Small business support starts at home. In other words, that support starts with you. Who you hire; why you hire; how you motivate: these considerations are every bit as important as the products and services you are bringing to market.
Creating the right working culture, means hiring the right staff, which in turn means creating the right interview environment. And when you’re inviting new inductees into an all-encompassing world of new business, the ‘interview’ process works both ways.
There once was a guy who went for an interview at a notable ad-agency. He wore the right clothes. He said the right things. Then came the curveball: “So what interests you in general right now?” Flat line: the guy in question was in the ‘interview zone’; answering questions about his personal musings was the last thing on his mind. A five-minute ramble later, the interview ended. He didn’t get the job in the end.
The perceptive amongst you may have noted the guy in question is your humble author. While ambivalent feelings remain with regard to that particular interview, the interviewer was in that instant, right not to hire me. Because creating a work culture you want to be part of means bringing that culture to work, and even to the interview. File previous example under: #epicfail.
Your best business ideas and practice will stem from the people within your business — the very people who generate ideas. Sounds straightforward, but beyond the inane water-cooler moments we know and love, this means bringing you to work. And if you’re a startup with great ideas and minimal capital, whose to say you even have a water cooler?
As obvious as this may sound, the work you do isn’t actually what defines the culture of the workplace.
So why does this apply to you? Well these existential work-related issues are particularly pertinent in the type of extra-hour, late night reality that nearly every business requires. Your startup investment return depends wholeheartedly on the type of investment opportunities your team feel obliged to share. Google understood this narrative of building from within, hence the hugely successful management philosophy known as ‘20% time.’
Founders Larry Page and Sergey Brin highlighted the idea in their 2004 IPO letter:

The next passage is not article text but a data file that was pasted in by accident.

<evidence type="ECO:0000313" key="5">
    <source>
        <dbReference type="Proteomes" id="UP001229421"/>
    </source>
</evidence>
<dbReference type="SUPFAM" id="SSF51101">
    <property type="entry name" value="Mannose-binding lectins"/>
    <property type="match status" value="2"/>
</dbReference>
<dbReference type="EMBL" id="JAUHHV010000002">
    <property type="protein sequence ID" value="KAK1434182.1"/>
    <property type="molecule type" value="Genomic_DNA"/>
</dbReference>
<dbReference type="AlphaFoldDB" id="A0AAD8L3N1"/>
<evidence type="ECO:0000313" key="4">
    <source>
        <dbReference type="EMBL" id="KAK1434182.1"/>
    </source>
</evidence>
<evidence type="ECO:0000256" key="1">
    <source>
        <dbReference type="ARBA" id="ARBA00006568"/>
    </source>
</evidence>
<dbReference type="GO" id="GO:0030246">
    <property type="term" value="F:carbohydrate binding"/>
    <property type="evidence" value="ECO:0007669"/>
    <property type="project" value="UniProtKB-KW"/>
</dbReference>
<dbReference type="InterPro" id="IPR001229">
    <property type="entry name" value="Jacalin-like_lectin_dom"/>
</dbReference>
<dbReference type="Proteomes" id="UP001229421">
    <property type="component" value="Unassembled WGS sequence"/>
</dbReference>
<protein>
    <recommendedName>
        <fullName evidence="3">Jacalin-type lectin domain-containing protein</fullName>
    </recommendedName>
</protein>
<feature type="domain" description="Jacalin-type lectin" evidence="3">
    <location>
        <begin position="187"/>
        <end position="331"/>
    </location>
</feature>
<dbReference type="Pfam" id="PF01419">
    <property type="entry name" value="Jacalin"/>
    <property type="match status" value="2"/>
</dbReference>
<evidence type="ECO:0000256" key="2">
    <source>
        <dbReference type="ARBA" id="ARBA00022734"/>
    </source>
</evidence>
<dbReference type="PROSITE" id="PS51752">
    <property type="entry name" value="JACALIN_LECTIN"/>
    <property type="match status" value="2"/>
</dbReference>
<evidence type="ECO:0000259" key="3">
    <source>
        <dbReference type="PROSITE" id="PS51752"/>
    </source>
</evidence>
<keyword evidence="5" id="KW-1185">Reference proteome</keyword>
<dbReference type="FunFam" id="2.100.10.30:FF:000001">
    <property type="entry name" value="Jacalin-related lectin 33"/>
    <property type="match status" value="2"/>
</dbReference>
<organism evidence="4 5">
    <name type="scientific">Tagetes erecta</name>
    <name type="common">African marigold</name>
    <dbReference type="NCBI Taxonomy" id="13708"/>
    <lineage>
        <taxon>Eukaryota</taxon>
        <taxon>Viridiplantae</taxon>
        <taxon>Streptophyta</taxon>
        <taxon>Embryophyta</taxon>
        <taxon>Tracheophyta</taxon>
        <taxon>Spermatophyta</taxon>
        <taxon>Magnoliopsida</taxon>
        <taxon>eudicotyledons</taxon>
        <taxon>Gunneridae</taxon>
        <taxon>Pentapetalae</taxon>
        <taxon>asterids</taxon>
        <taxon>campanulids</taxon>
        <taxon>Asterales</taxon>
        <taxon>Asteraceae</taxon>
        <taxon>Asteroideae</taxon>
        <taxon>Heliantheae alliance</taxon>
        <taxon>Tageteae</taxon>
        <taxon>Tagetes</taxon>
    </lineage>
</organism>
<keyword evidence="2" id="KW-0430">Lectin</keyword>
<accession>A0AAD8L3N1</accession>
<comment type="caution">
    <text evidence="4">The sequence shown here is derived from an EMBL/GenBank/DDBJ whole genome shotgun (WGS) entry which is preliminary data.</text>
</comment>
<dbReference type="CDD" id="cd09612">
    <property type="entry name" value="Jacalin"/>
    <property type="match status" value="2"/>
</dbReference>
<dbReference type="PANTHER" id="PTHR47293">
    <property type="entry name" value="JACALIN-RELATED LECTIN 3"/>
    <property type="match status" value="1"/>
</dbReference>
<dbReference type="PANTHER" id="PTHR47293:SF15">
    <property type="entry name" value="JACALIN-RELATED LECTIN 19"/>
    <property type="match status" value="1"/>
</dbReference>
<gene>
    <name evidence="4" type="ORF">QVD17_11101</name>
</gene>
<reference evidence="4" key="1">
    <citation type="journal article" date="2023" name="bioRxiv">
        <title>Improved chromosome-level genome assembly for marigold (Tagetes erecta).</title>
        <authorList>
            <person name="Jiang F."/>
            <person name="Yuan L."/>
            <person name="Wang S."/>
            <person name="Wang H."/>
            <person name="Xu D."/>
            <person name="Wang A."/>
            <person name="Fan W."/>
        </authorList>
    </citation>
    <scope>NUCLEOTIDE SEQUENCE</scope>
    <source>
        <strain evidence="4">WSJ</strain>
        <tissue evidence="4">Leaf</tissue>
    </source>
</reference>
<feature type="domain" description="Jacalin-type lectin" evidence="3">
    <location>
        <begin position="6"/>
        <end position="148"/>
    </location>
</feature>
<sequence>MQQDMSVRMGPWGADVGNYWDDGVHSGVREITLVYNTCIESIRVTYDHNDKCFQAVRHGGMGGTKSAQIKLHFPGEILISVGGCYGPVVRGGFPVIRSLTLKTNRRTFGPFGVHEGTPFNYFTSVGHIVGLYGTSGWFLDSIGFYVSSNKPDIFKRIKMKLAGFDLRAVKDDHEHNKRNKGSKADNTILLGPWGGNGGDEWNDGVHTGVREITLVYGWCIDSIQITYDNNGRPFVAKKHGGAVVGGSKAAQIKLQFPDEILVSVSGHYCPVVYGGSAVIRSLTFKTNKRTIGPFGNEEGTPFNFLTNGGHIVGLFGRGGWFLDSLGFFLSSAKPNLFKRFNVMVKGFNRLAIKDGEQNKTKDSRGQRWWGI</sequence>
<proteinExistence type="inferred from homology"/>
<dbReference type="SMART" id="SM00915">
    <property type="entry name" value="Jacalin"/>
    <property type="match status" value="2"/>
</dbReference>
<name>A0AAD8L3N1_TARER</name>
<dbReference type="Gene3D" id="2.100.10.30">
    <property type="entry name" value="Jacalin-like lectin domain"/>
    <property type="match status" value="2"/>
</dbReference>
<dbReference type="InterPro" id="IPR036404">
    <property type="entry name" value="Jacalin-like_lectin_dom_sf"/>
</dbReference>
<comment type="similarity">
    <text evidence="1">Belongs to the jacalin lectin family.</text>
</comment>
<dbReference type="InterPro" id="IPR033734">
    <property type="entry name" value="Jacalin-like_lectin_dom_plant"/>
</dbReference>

“We encourage our employees, in addition to their regular projects, to spend 20% of their time working on what they think will most benefit Google. This empowers them to be more creative and innovative. Many of our significant advances have happened in this manner.”
Such ideas might seem like suicide until one considers that previous 20% products include the development of Google News, Gmail and AdSense.
So whether you’re starting a business from the ground up, or whether you’re on the proverbial third floor, the same rules apply. In these instances, hiring people who are willing to get their hands dirty, who bring added character and value to the workplace beyond the skill set attributable to a job title, are what employers need to be astute to in the interview process.
What we’re talking about here is attitude. And having the right attitude. Considering an ‘unfinished article’ may be unearthing of employee gold. A desire to be trained is an asset you need to be consciously looking for. Further more, these are the qualities that as a ‘boss’ are your job to identify and foster.
In old-school football parlance, they call this ‘man management’, because management after all, isn’t just about the broad-brush strokes, but how you mix the colour’s in order to your business tick. To draw on another well-worn phrase, let’s call it a ‘win-win’ situation.
Originally written for Enterprise for London